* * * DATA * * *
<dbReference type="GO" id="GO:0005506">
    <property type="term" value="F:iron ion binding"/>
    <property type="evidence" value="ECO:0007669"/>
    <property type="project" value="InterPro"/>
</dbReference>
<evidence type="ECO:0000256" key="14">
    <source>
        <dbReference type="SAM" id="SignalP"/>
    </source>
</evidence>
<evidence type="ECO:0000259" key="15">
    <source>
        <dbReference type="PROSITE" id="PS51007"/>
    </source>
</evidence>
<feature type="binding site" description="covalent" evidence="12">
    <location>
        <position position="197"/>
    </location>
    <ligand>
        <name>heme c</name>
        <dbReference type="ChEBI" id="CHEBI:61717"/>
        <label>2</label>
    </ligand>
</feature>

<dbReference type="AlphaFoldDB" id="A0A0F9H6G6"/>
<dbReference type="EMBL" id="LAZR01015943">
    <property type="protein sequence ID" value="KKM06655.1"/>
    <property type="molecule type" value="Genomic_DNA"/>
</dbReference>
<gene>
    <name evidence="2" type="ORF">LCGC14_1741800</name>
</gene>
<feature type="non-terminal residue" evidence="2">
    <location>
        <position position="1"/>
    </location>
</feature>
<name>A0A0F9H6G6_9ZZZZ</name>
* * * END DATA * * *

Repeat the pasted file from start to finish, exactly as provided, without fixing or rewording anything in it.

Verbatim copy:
<dbReference type="GO" id="GO:0005506">
    <property type="term" value="F:iron ion binding"/>
    <property type="evidence" value="ECO:0007669"/>
    <property type="project" value="InterPro"/>
</dbReference>
<evidence type="ECO:0000256" key="14">
    <source>
        <dbReference type="SAM" id="SignalP"/>
    </source>
</evidence>
<evidence type="ECO:0000259" key="15">
    <source>
        <dbReference type="PROSITE" id="PS51007"/>
    </source>
</evidence>
<feature type="binding site" description="covalent" evidence="12">
    <location>
        <position position="197"/>
    </location>
    <ligand>
        <name>heme c</name>
        <dbReference type="ChEBI" id="CHEBI:61717"/>
        <label>2</label>
    </ligand>
</feature>

<dbReference type="AlphaFoldDB" id="A0A0F9H6G6"/>
<dbReference type="EMBL" id="LAZR01015943">
    <property type="protein sequence ID" value="KKM06655.1"/>
    <property type="molecule type" value="Genomic_DNA"/>
</dbReference>
<gene>
    <name evidence="2" type="ORF">LCGC14_1741800</name>
</gene>
<feature type="non-terminal residue" evidence="2">
    <location>
        <position position="1"/>
    </location>
</feature>
<name>A0A0F9H6G6_9ZZZZ</name>